On choice and communication in random matching markets

Itai Ashlagi
Assistant Professor, Stanford University
Date: May 6th, 2016


We study the structure of stable matchings in two-sided random matching markets. First we show that even the slightest imbalance yields an essentially unique stable matching explaining why unique stable matching are empirically ubiquitous. This raises the question of how the composition of the market determines the set of potential matches. Towards this goal we study the communication requirements for reaching a stable matching in tiered random markets. We find that in such markets, a small amount of communication is needed from each agent to reach a stable matching with high probability. In particular, we construct a communication protocol that finds a stable matching with $O(\log^2 n)$ bits of communication on average per agent, and $O(\sqrt{n}\polylog (n))$ bits in worst case for an agent. Our results are tight in the sense that any communication protocol requires at least these costs, both on average and for the worst case agent.

Our construction reveals an illuminating structure of stable matchings. Agents ``apply'' to their favorite agents in a ``target tier'', which is the worst tier they can guarantee to be matched into. On the other hand, each agent maybe reached out by other agents from her top potential tier(s). Our results suggest that agents do not need to know their complete preferences, but only their favorite potential matches in their target tier and their preferences among agents who reach out to them.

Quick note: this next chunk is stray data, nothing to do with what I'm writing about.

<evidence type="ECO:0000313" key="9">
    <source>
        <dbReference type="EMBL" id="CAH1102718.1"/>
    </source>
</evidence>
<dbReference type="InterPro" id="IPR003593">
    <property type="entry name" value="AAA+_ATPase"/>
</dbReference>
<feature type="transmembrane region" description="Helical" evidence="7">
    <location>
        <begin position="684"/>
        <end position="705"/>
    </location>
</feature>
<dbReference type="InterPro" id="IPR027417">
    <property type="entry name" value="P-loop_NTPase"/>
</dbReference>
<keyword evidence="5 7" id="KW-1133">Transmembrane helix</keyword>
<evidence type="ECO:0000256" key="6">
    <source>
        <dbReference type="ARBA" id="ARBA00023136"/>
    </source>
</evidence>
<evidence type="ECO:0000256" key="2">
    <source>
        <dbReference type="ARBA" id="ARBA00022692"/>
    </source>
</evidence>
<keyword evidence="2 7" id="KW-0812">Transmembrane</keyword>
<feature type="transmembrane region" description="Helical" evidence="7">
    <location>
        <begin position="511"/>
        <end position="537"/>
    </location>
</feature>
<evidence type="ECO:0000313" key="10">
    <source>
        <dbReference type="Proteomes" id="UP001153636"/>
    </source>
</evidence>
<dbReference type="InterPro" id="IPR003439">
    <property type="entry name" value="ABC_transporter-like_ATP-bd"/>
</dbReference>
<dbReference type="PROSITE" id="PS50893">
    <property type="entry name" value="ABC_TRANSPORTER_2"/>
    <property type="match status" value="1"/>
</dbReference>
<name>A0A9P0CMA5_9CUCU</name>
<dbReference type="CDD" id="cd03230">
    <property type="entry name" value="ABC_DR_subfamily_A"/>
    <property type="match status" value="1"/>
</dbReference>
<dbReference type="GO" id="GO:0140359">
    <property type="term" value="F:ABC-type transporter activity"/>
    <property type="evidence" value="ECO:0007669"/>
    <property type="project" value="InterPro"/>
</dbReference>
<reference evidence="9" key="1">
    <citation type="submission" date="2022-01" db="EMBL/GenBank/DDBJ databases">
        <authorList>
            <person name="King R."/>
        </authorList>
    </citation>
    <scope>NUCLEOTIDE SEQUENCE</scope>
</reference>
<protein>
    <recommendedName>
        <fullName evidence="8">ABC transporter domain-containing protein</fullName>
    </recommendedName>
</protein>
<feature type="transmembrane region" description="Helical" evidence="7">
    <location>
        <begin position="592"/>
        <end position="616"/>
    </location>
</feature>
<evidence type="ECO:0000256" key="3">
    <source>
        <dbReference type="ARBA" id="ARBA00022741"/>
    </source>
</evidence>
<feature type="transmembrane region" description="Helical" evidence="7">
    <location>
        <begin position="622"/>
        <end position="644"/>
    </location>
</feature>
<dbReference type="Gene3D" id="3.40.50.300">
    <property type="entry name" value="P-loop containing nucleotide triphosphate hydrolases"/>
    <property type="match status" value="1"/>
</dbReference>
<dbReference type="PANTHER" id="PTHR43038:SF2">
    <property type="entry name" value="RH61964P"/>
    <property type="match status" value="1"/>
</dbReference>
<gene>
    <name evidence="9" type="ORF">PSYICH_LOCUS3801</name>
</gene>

Based on joint works with (i) Yash Kanoria and Jacob Leshno, and (ii) with Mark Braverman, Yash Kanoria and Peng Shi.


Itai Ashlagi is an Assistant Professor at the Management Science & Engineering Department. He is interested in game theory and market design. He is especially interested in matching markets, for which he developed mechanisms using tools from operations/cs and economics. His work influenced the practice of Kidney exchange, for which he has become a Franz Edelman Laureate. Ashlagi received his PhD in operations research from the Technion-Israel Institute of Technology. Before coming to Stanford he was an assistant professor of Operations Management at Sloan, MIT and prior to that a postdoctoral researcher at HBS. He is the recipient of the outstanding paper award in the ACM conference of Electronic Commerce 2009. His research is supported by the NSF including an NSF-CAREER award.